I'm an administrator who's read all of this stuff about overuse of antipsychotics on long-term care residents. I like and trust my director of nursing, medical director and clinical staff — to a degree, that is — but what can I do to REALLY know that we're not overusing this stuff, and would not be liable for some sort of adverse regulatory or court findings?
Leaders in long-term care facilities should take steps to ensure that residents with dementia are not unnecessarily put back on antipsychotic medications, according to officials who spoke on a call with providers Monday.
Doctors practicing in long-term care settings should hone certain skills identified by leading stakeholders in order to produce higher quality outcomes, according to a prominent physician association. The list of competencies for physicians in post-acute and long-term care medicine was released Monday by AMDA-Dedicated to Long-Term Care (formerly the American Medical Directors Association).
More long-term care facilities are earning top marks in national quality ratings, but providers may need increased focus on infection control, according to the American Health Care Association's 2013 Quality Report. Between 2011 and 2012, providers improved "in almost all the quality measures generally used," the report states.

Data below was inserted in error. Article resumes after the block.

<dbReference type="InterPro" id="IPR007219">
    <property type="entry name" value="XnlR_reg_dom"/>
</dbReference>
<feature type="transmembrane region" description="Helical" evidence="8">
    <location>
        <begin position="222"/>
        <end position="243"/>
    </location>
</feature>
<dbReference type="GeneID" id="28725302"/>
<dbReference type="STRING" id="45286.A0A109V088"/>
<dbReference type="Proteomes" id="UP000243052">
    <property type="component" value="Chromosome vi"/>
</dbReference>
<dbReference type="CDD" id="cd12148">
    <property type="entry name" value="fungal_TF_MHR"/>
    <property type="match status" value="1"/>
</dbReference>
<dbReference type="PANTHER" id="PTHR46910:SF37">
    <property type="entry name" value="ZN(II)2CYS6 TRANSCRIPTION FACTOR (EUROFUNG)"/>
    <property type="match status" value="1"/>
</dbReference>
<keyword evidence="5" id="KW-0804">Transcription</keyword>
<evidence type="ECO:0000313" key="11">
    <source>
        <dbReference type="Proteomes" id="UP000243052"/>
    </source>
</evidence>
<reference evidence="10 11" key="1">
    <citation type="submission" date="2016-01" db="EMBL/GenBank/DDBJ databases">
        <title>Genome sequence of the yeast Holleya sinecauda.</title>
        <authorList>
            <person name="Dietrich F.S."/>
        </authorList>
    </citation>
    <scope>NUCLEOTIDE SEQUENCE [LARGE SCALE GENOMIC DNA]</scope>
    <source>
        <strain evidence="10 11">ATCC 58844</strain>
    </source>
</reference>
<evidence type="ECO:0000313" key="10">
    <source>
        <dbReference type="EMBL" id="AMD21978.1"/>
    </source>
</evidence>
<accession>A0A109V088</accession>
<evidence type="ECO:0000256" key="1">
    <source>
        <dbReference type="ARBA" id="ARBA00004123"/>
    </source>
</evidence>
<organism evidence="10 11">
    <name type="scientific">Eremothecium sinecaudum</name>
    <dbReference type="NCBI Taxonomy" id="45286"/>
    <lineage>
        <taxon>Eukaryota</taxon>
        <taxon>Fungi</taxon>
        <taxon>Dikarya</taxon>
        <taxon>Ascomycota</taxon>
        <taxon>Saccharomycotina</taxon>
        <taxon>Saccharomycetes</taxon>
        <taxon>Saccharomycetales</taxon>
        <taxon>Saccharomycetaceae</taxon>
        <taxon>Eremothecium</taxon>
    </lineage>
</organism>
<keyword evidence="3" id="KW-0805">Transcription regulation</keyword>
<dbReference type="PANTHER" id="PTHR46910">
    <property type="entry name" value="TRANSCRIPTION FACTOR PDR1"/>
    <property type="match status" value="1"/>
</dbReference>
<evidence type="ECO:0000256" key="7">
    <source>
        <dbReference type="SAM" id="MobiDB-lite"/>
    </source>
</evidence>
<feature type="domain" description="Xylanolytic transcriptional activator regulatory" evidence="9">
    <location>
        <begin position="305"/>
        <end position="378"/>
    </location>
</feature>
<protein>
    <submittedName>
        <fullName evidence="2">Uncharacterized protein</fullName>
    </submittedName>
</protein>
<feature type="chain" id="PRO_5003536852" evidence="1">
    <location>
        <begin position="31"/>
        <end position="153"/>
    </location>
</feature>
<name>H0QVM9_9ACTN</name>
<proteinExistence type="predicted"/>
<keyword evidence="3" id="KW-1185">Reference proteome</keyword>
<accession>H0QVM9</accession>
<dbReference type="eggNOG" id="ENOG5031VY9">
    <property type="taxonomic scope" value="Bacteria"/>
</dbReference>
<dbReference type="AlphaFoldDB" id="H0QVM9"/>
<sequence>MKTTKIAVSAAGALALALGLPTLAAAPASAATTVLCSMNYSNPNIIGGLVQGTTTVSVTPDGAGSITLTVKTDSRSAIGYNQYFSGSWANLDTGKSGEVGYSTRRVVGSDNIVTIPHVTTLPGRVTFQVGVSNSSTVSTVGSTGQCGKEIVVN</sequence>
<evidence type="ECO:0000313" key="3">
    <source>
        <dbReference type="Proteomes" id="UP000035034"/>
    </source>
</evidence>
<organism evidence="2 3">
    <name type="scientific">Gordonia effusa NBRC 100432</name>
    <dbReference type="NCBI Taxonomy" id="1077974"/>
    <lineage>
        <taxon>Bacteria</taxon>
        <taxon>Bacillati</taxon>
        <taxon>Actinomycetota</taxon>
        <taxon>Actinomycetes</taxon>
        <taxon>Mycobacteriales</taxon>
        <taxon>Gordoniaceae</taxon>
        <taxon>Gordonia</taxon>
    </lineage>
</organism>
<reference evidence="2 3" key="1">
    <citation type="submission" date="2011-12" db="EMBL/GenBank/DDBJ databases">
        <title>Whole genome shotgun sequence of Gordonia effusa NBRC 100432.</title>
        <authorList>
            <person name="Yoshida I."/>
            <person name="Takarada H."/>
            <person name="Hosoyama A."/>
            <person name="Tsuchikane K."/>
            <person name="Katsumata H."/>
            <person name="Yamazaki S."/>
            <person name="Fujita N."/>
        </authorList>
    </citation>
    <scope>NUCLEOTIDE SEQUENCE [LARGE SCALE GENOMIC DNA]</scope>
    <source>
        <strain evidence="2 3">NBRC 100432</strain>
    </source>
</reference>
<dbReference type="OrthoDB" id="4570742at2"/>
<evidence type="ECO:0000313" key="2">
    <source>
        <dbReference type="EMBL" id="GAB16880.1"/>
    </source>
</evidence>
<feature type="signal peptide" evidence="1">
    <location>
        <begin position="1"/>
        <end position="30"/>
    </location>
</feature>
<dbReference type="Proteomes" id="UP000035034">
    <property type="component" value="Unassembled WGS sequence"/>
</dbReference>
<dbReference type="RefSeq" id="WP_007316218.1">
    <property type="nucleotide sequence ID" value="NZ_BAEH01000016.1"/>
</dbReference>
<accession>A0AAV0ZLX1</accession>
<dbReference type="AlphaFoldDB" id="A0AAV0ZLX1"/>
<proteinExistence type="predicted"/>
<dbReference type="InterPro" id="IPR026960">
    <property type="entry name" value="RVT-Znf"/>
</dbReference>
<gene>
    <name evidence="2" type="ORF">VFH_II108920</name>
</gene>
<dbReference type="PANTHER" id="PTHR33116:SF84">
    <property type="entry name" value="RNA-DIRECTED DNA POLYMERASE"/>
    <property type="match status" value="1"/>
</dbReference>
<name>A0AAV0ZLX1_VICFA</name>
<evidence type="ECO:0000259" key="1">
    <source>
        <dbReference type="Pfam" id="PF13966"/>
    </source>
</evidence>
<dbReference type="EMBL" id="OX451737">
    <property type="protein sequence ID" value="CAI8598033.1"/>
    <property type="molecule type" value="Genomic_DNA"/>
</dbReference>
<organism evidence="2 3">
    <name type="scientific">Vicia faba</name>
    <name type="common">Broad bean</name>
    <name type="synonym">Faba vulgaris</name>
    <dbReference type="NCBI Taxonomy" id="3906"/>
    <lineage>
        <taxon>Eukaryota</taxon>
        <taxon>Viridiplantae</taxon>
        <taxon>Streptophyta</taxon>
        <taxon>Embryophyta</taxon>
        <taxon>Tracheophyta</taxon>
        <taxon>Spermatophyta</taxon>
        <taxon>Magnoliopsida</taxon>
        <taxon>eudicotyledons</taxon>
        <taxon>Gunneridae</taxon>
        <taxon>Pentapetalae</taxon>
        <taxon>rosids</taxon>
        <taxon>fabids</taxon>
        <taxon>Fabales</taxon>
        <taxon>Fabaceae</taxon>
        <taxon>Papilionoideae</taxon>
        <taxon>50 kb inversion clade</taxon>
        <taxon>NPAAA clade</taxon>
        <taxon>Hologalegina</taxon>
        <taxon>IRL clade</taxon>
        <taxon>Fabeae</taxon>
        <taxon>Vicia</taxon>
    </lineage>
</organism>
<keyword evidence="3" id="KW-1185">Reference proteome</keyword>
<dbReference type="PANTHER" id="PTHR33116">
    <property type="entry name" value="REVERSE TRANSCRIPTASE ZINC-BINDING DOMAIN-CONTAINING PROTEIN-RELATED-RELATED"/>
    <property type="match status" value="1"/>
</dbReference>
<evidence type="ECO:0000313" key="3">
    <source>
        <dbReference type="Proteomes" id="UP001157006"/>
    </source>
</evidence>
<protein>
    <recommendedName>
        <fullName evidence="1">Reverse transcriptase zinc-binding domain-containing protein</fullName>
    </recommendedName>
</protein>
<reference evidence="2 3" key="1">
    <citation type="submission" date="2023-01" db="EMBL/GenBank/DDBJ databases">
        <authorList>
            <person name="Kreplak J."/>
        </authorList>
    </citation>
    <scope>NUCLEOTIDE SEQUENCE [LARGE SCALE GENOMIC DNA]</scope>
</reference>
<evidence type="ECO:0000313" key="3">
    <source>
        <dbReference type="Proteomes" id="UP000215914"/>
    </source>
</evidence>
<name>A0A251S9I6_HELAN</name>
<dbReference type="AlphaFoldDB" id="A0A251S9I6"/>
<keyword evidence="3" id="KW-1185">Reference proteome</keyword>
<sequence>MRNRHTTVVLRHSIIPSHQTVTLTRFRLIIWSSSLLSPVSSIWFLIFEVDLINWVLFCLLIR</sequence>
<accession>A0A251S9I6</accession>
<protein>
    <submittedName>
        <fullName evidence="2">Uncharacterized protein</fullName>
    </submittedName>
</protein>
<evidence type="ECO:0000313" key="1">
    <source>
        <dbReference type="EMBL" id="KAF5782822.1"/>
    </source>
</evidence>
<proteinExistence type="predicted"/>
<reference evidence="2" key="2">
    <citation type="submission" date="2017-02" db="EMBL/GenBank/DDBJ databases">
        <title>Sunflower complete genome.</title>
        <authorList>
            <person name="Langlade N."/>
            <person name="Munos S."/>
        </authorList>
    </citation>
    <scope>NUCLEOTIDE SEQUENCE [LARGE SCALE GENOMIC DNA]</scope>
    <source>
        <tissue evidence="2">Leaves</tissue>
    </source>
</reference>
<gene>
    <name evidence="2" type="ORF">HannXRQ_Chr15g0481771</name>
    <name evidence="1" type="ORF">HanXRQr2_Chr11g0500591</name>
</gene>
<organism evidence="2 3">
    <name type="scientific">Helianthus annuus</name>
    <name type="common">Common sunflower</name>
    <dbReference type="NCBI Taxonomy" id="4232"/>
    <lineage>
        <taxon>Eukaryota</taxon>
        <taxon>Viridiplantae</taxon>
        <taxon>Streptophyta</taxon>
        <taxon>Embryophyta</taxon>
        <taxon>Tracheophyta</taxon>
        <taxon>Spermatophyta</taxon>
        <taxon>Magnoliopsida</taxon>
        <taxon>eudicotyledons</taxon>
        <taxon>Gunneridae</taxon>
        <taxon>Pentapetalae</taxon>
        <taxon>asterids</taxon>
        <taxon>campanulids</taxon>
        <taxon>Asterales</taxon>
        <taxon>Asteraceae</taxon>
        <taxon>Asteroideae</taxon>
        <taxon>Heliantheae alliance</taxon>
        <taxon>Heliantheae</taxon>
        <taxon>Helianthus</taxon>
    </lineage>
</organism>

Fewer residents with dementia are being prescribed antipsychotic medications, according to new figures heralded by the government and the nation's largest nursing home association.
Providers reveal strategies for reducing unneccessary antipsychotics use for residents with dementia, and meeting industry-wide medication reduction goals
Effective pain management in long-term care is hampered by residents' attitudes and caregivers' misinterpretation of behaviors, according to newly published research in the journal Nursing Older People.
The American Medical Directors Association has joined with ABIM Foundation's Choosing Wisely® campaign to promote discussions between healthcare providers and patients for what medical tests or procedures may be unnecessary.
Nursing homes have made strides toward reducing antipsychotic medication use among residents with dementia, according to new figures from the Centers for Medicare & Medicaid Services and the American Health Care Association/National Center for Assisted Living.
Haloperidol, a common antipsychotic, is no more effective than a placebo in treating delirium in critically ill patients, according to a new study.
A pharmacy company on track to serve more than 400 healthcare facilities has received a $100 million investment from Fillmore Capital Partners, which owns Golden Living.